Kashmir Cable TV Back In Action
11 May 2006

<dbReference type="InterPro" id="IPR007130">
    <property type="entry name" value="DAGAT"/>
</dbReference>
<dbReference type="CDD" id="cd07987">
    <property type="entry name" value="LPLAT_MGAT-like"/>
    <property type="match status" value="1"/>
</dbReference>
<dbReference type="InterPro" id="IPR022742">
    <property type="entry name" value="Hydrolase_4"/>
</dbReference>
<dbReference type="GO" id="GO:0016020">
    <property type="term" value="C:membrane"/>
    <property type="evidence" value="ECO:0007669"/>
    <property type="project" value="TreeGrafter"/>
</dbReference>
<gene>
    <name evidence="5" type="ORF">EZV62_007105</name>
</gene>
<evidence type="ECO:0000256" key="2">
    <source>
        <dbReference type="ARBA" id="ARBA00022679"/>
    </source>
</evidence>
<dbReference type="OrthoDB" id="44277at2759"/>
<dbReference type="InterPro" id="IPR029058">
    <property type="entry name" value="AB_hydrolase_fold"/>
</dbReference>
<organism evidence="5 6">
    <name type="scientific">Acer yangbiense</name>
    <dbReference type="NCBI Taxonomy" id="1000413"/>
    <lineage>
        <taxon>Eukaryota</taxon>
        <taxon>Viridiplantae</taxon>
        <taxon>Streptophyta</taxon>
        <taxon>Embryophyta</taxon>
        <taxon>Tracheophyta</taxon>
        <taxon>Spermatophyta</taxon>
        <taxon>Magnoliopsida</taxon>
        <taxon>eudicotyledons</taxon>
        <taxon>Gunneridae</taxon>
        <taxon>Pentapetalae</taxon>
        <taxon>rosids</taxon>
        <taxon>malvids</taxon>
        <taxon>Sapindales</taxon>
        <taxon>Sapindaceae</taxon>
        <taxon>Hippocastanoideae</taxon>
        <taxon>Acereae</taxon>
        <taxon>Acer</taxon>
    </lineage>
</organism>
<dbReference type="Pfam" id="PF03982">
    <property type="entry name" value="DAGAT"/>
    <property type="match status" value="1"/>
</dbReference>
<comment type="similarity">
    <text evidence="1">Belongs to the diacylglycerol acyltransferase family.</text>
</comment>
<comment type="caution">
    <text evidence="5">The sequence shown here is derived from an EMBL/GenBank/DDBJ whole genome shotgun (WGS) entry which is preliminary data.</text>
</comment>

Srinagar: Cable television operators in Indian administered Kashmir say that they have resumed programming after threats from militants stopped them operating. They say that programmes were suspended for 24 hours following the threats. The operators say the decision to resume has been taken despite fresh threats from militants. Groups including the Al-Madina Regiment, Jaish-e-Mohammad, Ah-Badar Mujahideen and Harkat-ul-Mujahideen say that cable TV programming is obscene. They have threatened suicide attacks against cable operators who defy their ban. The groups issuing the threats have dismissed the argument of the main Kashmiri militant group, Hizbul Mujahideen, which argues that the ban on cable TV was orchestrated by the Indian authorities to distract public attention from a sex scandal involving high-ranking government officials. The Hizbul Mujahideen claim was supported by the Dukhtaran-e-Milat women's organisation. Police protection The owner of the main cable TV company in Srinagar told the BBC on Wednesday that the decision to stop programming was taken after several of their offices in the city were visited by militant groups complaining about the 'depraved' nature of their output. Ahmed Amjad said that his staff were not receiving sufficient police protection. Forty channels were affected, including Star Movies, AXN, Reality TV and Star World. Correspondents say that cable TV is valued by some Kashmiris as a way of escaping the horrors of an insurgency by militants opposed to Indian rule. But there has been disquiet in recent weeks over the 'indecent' nature of some of the broadcasts.